Tuesday, January 31, 2017

Padmavati, Sanjay Leela Bhansali and History

Was Rani Padmini of Chittor romantically inclined towards Alauddin Khilji? We do not know. Sanjay Leela Bhansali who is making the film Padmavati would not reveal his story. This has infuriated Karni Sena of Rajasthan. Karni sena vandalised set of Padmavati, man handled Sanjay Leela Bhansali. In the end, Sanjay Leela Bhansali decided to take his shooting crew out of Jaipur.

Assault on Sanjay Leela Bhansali is condemnable. I think Karni Sena should have taken legal recourse, if they had a genuine grievance. This assault also brings to focus the issue of artistic freedom. Are creative people not allowed to take liberty with established facts and create a fictional account based on their interpretation? More so with the character of Padmavati, whom historians / history do not consider to be a real person. According to history, the first written account of Padmavati emerged from the writing of Malik Mohammad Jayashi, who penned Padmavat in 15th century, nearly 200 years after original Padmavati was believed to have died.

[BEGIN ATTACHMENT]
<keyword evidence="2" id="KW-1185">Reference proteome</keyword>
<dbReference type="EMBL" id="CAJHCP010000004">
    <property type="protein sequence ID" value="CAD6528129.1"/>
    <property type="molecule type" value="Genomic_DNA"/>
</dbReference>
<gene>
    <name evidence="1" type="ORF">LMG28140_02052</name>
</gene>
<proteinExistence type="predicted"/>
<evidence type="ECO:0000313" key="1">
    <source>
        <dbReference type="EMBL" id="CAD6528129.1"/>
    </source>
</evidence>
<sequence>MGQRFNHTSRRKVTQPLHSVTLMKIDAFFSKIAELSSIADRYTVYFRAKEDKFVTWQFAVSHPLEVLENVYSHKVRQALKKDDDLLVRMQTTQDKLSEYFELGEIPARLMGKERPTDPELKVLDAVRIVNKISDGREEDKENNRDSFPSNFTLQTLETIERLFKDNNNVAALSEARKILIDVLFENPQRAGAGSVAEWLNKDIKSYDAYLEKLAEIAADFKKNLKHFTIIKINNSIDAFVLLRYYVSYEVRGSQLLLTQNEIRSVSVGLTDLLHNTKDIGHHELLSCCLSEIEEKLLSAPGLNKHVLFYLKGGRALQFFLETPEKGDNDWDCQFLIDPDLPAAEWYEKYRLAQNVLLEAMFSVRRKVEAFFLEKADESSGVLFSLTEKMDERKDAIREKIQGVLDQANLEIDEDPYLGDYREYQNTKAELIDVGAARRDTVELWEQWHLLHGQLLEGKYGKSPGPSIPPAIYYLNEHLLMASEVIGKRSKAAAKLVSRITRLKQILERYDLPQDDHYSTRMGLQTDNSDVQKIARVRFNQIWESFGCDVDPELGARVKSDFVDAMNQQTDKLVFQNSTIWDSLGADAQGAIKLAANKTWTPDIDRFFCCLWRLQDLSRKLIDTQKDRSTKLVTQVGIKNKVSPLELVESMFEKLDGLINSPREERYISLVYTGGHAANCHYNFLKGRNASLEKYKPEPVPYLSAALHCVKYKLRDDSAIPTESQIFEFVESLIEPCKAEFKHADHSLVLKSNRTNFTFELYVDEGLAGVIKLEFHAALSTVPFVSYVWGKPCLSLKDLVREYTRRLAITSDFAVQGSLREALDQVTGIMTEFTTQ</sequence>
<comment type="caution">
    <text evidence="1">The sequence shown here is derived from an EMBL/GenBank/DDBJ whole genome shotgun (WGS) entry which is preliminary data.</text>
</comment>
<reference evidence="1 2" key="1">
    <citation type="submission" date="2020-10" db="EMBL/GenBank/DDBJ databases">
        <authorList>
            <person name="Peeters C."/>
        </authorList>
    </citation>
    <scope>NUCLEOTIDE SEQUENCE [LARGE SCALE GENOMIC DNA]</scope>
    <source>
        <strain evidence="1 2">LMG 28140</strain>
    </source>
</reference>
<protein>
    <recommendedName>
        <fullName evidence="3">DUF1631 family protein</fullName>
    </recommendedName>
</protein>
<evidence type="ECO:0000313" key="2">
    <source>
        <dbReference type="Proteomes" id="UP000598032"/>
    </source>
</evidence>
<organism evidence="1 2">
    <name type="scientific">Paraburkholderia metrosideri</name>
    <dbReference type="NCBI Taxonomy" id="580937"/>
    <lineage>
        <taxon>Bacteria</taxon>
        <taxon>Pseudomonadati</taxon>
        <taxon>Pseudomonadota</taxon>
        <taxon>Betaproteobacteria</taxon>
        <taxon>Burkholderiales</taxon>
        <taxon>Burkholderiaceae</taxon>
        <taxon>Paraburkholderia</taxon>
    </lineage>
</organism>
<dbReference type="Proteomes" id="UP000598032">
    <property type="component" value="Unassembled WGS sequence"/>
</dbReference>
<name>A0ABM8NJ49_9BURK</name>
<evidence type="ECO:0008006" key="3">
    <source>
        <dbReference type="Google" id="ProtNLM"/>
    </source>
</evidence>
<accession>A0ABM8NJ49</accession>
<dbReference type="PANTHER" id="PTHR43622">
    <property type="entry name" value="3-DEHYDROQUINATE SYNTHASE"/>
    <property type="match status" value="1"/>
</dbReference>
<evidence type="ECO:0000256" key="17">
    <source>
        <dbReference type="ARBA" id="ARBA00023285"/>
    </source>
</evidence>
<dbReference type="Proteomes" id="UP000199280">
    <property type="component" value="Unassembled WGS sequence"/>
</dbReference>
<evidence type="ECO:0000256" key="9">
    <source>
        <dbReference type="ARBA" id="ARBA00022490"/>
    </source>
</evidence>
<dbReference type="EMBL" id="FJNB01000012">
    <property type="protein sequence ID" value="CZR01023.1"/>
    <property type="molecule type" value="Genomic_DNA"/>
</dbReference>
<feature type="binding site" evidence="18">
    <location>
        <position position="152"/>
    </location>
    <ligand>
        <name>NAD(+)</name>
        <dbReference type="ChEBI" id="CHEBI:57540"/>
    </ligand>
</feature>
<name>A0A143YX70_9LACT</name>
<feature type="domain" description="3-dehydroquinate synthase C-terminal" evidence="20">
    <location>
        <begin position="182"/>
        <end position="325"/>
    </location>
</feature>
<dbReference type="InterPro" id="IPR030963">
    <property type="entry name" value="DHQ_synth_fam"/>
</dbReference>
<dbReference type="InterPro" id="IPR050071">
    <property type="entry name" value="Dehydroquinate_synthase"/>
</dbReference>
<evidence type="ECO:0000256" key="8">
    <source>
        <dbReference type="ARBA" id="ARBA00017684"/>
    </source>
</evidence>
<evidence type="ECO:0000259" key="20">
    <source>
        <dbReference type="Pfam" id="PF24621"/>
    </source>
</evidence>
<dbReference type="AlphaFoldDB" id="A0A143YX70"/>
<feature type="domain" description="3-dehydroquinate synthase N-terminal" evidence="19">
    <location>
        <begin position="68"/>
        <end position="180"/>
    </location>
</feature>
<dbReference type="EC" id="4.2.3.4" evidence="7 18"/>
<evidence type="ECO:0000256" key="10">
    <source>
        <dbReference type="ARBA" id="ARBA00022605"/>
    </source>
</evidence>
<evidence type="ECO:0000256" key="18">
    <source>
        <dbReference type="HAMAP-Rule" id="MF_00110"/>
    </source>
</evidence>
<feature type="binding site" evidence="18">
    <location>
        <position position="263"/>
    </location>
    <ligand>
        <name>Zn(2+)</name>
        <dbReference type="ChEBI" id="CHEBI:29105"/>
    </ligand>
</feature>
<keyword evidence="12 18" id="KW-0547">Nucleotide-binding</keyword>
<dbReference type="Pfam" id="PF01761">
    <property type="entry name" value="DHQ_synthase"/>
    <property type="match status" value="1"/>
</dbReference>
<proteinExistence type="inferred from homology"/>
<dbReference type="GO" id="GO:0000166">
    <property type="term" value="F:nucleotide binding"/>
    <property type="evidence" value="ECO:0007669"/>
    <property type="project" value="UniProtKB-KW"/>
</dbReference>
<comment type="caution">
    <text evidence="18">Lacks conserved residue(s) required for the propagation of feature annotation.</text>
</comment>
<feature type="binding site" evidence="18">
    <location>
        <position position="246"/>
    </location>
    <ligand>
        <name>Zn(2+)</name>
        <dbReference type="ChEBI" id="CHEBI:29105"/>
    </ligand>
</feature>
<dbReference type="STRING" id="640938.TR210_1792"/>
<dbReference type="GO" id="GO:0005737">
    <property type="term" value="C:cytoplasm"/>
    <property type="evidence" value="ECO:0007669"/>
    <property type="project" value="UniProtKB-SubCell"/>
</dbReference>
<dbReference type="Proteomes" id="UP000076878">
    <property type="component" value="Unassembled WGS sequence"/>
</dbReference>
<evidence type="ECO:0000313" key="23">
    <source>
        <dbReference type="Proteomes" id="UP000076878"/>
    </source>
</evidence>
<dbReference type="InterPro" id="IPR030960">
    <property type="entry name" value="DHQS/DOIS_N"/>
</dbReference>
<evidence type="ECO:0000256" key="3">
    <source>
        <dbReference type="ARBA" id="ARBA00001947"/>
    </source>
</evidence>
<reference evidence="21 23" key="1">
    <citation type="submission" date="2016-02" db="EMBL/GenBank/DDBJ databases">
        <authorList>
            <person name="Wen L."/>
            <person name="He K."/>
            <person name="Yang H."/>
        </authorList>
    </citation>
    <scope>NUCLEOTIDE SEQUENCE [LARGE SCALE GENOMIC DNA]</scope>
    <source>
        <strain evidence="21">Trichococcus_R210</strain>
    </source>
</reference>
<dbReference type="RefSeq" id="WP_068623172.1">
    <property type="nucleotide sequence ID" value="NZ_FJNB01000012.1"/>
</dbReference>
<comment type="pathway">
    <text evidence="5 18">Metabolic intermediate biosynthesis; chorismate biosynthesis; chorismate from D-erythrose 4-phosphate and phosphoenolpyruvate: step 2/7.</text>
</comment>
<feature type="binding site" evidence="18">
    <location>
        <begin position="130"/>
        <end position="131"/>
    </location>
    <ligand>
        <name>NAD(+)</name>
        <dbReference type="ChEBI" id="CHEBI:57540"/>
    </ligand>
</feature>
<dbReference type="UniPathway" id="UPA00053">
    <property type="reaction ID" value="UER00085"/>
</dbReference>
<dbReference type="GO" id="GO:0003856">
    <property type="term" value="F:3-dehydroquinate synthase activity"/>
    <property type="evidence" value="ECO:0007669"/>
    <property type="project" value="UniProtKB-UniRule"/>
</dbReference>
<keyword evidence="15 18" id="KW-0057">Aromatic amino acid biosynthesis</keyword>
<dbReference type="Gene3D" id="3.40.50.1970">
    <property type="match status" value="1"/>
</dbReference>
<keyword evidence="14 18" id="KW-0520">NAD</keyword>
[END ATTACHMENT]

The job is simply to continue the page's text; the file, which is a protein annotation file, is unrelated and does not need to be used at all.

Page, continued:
Much concerted effort is being made to project Hindu icons, including Rani Padmavati, as mythical figures. It is even suggested image of a brave general, that is Alauddin Khilji, is being sullied by branding him as a person enamoured by beauty of a Hindu queen. It is important to consider a few points : 

  • First written account has come from Padmavat penned by Malik Mohammad Jayashi. In the poem itself all principal characters remain intact. Namely Alauddin Khilji, Rana Rattan Singh and Rani Padmini. In Padmavat of Malik Jayeshi, all principal characters were included. There was Alauddin Khilji, Rana Rattan Singh and Rani Padmini. If Padmini was fictional, then so were Sultan Alauddin and Rana Ratan Singh. But history states otherwise.